Category Archives: Welfare state

Studying the plurality of Capitalism types in political economies

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Capitalism is not singular but plural because there are many different types in comparative (European) societies. For this reason, Hall and Soskice (2001) explained that the concept is useful for understanding different functionalities and mechanisms of capitalistic countries’ political economies. Hence, the different types of capitalism in country`s political economy approaches are suitable concepts to study and understand (young people’s) school-to-employment transition process. However, the core actors are firms with emphasis on capitalist economies to adjust economic shock, competitiveness, and inflation (Hall and Soskice 2001). During this process, firms, individuals, employers and other actors play an important role in adjusting changes, competing globally, and sustaining countries’ performances (Hall and Soskice 2001)

In the study of Ebbinghaus and Manow (2001), the authors explained that in the core of country’s political economy, the differences in approaches of capitalism show that coordinated market economies work differently from liberal market economies. As a matter of fact, the proponents of the numerous types of capitalist approach are to investigate the cross-national variation and linkage in their respective fields of the social production system (ibid). In this paper, the social welfare production system on the labour market and the education system are taken into consideration. In addition, the different capitalism perspectives involve an aggregate parameter of the national political economies (Rhodes et al. (2007). Nevertheless, it also shows a micro-foundation view of cross-national capitalistic organisation and adjustment. Hence, at the centre of the model complementarities of institutions and coordination of systems are very important (Rhodes et al 2007; Kang, 2006). In this case, institutional subsystems that control capital and labour form a capitalist regime that mutually reinforce each other (Rhodes et al 2007; Kang 2006). Similarly, Kang (2006) emphases that the plural types of capitalism contain a solid coordinating and cooperative subsystem that guarantees firm`s competitive performances. Correspondingly, several authors like Hall and Soskice (2001) and Kang (2006), show the basic principles as the result of institutional governance where firms are remitted with comparative advantages according to their activities. These advantages deliberately increase the competitiveness of the system, generate, and enable adjustment paths to adjust economic pressures and societal change (Kang, 2006; Rhodes et al). In this case, the variety of capitalism show firms competitive linkage and the advantage of institutions during competition of national economies. (Rhodes et al (2007:5). However, the latter is an important aspect to the complementarities that exist between the institutions such as industrial relations, training system liaisons, corporate governances and intercompany relations (ibid). Hence, these features determined the core relationship of the political economy and it`s interplays/interconnections to geared (young people) school to employment transition process.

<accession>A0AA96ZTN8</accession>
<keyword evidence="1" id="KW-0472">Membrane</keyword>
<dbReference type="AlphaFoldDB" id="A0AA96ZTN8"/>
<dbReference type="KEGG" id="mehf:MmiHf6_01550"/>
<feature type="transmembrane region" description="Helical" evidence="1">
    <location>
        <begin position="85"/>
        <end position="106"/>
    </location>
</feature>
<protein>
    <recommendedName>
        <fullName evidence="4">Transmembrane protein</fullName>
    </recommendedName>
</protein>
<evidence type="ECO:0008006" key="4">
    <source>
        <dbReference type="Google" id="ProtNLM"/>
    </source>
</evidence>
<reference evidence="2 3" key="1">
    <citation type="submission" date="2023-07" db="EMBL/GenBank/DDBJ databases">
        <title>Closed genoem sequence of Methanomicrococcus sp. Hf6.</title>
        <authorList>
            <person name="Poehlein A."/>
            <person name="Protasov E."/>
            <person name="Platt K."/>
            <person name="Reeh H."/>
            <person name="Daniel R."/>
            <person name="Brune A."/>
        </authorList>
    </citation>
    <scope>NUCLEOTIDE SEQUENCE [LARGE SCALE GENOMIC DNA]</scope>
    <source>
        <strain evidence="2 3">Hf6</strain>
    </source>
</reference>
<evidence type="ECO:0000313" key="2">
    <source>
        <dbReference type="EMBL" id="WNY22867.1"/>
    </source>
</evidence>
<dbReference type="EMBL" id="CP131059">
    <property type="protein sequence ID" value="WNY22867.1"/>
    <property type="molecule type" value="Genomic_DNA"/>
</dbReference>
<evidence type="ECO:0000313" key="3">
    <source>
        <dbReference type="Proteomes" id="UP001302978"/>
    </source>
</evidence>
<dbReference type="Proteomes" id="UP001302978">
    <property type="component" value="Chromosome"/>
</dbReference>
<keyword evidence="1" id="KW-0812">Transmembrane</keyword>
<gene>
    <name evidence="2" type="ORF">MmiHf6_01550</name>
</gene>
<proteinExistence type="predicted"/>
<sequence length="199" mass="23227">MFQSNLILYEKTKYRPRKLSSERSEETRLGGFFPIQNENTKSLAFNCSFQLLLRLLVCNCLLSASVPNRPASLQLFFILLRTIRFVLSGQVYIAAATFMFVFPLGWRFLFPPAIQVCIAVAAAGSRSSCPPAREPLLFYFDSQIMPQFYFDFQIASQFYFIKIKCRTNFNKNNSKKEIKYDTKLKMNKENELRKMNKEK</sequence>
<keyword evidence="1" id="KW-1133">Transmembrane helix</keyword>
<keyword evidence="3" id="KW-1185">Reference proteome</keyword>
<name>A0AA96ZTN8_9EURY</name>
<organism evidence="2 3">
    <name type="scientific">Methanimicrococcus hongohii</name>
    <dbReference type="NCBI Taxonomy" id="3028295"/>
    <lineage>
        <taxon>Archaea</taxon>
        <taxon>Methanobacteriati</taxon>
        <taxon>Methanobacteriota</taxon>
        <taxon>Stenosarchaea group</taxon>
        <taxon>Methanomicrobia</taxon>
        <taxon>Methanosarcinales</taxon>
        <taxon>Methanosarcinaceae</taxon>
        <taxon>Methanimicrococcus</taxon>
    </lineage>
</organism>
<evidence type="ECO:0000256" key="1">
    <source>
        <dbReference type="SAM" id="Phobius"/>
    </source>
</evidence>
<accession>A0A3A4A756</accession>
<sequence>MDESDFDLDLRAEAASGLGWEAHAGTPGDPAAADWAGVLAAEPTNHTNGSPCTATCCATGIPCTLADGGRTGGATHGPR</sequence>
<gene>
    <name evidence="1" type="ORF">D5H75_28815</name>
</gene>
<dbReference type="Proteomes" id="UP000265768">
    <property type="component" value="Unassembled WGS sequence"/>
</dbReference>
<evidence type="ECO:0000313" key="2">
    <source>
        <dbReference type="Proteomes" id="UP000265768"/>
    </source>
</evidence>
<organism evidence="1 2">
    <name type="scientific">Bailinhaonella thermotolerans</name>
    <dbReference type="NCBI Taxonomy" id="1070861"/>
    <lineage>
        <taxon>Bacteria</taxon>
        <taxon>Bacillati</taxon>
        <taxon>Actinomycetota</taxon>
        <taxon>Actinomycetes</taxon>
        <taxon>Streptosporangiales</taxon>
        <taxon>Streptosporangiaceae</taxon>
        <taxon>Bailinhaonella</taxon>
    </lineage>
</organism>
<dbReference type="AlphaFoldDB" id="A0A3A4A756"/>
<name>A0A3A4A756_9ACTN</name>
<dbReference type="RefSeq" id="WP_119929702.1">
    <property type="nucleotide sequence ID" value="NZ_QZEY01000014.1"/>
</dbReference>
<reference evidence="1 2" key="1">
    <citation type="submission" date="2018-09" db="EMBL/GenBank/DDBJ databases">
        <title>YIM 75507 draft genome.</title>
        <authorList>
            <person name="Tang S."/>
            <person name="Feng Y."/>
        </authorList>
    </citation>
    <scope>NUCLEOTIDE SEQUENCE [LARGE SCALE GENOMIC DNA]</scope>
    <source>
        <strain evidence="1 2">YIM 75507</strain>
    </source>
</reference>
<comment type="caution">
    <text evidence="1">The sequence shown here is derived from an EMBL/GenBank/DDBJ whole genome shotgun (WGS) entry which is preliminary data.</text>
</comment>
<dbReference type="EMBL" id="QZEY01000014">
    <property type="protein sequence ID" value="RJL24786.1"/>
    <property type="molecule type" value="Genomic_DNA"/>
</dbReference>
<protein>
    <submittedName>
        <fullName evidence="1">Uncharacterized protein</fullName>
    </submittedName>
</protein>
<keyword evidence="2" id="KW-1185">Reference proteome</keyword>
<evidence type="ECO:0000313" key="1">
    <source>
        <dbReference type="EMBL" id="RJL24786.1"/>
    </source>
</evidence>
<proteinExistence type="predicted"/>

Despite that, Kang (2006) emphases that at the centre of the different types of capitalism, there are two distinctive capitalist models distinguished by a coordinated or uncoordinated market economy. With this in mind, specific variations still exist between the coordinated market economies which distinguished the governance of the transition process (Ebbinghaus and Manow, 2001). Also, these distinctions represent an ideal-typical model of economic governance that shows the peculiarity of different countries capitalism regimes with different institutional governance throughout the existing sub-systems (Ebbinghaus and Manow, 2001). However, if a distinct national models competing in a global economy remains dominant, a solid institutional cooperation and coordination remains the most suitable approach to regulate and effectively steer the transition process (ibid). As a result, several case studies across countries national economies show the differences and distinction of coordinated market economies and liberal market economies (Soskice, 1991; 1999). Thus, the subsystem diversifications are the modalities that geared young people transition path.
Likewise, Blossfeld et al. (2005) explained that coordinated market economies are characterised by strong commitments, corporation, and intensive collective ties among the prevailing actors. These attributes and commitments are manifested in the interrelation and corporate governance of the institutions, firms, and social system of production such as the labour market system and education regimes. Hence, (young) people`s transition path is systematically coordinated. Equally, is the dependency of inter-firms relationship to produce competency for competitiveness. In effect, the core competency is to incorporate skills and ability that are challenging and huge task for disadvantaged (young) people. Henceforth, the transition path is exposed to social risk and uncertainties. As a matter of fact, the political economies of Coordinated Market Economy coordinate the transition routes through extensive relationships and strong network that is monitored with the exchange of information (Klimplova 2007).